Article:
Yesterday, Neil Young showed his movie "CSNY Deja Vu," at the Berlin Film Festival. The film was shot during the 2006 Freedom of Speech tour by Crosby, Stills, Nash & Young.
Young, who directed the movie, told reporters:
"I think that the time when music could change the world is past," he told reporters. "I think it would be very naive to think that in this day and age."
I take issue with Neil. Not on his assertion that music can't change the world anymore. My beef is that music alone, never could change the world.
The best music could ever do in the "world-changing" arena, was and is to be an anthemic backdrop for protests, then and now. And maybe to raise a little cash for charity or lobbying some of the objectionable disputes the songs.
Just a few examples:
"We Shall Overcome" was a noble rallying cry for rallies to end the atrocities of segregation. But wouldn't that have happened anyway, without the theme score?
"The Times They Are A-Changin'"- did the iconic Dylan song ever alter the power of the military-industrial complex? And it did not "help end" the Vietnam War. More than 55,000 dead did. And now the song is in a commercial for an HMO.
John Mellencamp's "Rain On The Scarecrow?" Plenty of farm foreclosures, still. And not just farm foreclosures. Rather than bring judicial or regulatory relief, it is even harder to declare bankruptcy.
"War" (What is it good for, absolutely nothing)? -- I think this one's obvious.
"We Are The World," about starvation and wars in Africa? Some $50 million was raised, which is nice. But that's a pittance compared to the problems over there. Pocket change compared to the billions hoarded by potentates who countenance deforesting the land and starving its people through plunder or indifference.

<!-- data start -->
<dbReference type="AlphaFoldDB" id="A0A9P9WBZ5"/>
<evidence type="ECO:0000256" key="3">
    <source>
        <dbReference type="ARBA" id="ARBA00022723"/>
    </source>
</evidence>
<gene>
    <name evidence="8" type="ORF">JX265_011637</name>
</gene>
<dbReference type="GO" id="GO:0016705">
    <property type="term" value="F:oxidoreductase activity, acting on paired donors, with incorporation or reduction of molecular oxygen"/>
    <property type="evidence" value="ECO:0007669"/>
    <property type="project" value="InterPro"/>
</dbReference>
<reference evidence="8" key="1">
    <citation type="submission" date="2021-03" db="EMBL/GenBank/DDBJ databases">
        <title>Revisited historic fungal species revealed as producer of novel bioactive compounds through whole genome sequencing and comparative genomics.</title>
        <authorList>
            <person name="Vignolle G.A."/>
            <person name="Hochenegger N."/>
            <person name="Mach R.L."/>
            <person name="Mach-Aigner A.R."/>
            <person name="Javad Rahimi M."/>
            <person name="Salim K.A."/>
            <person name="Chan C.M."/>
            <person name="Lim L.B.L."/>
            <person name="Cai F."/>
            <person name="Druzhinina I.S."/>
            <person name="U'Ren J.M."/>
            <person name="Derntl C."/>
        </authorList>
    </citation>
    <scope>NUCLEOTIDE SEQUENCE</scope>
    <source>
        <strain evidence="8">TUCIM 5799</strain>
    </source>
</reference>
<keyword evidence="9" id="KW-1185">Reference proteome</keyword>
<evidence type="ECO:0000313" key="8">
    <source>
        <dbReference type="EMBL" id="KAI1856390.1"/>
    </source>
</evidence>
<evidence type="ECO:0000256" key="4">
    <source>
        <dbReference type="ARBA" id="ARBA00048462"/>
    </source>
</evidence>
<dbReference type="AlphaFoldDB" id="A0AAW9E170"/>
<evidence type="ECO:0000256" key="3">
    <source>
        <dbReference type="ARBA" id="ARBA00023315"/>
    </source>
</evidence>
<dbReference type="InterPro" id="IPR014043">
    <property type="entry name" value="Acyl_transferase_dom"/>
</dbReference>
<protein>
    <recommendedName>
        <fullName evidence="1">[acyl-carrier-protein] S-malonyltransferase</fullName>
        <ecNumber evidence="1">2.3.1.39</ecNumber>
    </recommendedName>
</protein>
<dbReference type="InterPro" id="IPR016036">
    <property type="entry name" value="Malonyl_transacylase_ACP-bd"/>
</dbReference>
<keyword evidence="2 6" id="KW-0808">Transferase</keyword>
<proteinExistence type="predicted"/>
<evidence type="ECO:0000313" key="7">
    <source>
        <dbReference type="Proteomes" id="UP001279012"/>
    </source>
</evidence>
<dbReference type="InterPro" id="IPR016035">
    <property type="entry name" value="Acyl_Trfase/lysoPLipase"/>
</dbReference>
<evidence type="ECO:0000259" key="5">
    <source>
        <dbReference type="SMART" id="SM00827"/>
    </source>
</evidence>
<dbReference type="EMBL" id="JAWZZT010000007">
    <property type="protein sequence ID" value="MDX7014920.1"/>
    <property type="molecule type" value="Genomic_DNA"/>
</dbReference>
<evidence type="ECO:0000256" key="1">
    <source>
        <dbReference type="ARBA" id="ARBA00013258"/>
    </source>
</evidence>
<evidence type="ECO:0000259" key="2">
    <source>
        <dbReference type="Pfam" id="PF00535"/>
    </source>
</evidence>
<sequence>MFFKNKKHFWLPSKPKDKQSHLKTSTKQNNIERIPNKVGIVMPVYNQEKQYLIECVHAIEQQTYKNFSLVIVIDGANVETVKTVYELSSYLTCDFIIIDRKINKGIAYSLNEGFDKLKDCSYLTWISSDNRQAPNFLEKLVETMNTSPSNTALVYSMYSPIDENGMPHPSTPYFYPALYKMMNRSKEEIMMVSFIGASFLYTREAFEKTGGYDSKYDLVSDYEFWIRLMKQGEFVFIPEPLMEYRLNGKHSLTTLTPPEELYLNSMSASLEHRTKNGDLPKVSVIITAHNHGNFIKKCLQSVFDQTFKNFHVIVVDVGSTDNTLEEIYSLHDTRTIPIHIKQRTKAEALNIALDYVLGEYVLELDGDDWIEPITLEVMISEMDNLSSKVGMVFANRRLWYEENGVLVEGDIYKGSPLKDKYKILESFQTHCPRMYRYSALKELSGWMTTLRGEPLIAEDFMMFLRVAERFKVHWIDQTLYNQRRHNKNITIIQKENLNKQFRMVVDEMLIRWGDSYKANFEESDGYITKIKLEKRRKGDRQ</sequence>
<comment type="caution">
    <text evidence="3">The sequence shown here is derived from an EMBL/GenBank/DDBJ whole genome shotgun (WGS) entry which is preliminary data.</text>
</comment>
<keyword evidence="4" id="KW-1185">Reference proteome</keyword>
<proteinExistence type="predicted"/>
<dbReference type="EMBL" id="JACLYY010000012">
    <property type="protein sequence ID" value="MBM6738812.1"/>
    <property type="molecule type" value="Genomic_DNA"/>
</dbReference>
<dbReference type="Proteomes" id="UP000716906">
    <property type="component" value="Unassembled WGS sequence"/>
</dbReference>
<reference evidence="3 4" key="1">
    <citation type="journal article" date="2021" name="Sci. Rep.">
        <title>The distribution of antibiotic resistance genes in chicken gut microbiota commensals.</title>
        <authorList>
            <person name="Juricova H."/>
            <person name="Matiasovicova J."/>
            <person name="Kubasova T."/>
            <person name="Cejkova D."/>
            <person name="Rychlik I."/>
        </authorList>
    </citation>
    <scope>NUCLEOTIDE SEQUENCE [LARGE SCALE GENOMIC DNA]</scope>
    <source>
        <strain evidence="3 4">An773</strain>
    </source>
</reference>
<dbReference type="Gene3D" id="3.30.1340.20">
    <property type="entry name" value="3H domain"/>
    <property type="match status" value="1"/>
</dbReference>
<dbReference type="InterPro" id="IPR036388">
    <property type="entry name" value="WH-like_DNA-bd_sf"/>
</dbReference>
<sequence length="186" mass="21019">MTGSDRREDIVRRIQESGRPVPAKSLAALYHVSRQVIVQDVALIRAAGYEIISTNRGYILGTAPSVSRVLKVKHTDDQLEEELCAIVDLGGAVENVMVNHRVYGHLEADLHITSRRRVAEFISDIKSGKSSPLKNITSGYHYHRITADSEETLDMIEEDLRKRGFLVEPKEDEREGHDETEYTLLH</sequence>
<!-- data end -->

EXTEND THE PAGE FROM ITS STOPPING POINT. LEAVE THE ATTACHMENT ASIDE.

Rwanda, Darfur, and now, sadly, Kenya. That Kumbaya didn't last, now did it.
Or what about the Neil Young-composed (Four Dead In) "Ohio"?
Well we're in a war now. Not that GWB would countenance shooting of college kids, but maybe intercepting their phone calls?
One more from Neil:
"After The Gold Rush," with its immortal line, "Look at Mother Nature on the run in the 1970s."
She's still running, faster than even back then.
No, the real song that best encapsulates the futility of using music as a front-line agent for social or political change is "Won't Get Fooled Again."
"Meet the new boss, same as the old boss."
Indeed. Worse, actually.
Young added: "I think the world today is a different place, and that it's time for science and physics and spirituality to make a difference in this world and to try to save the planet."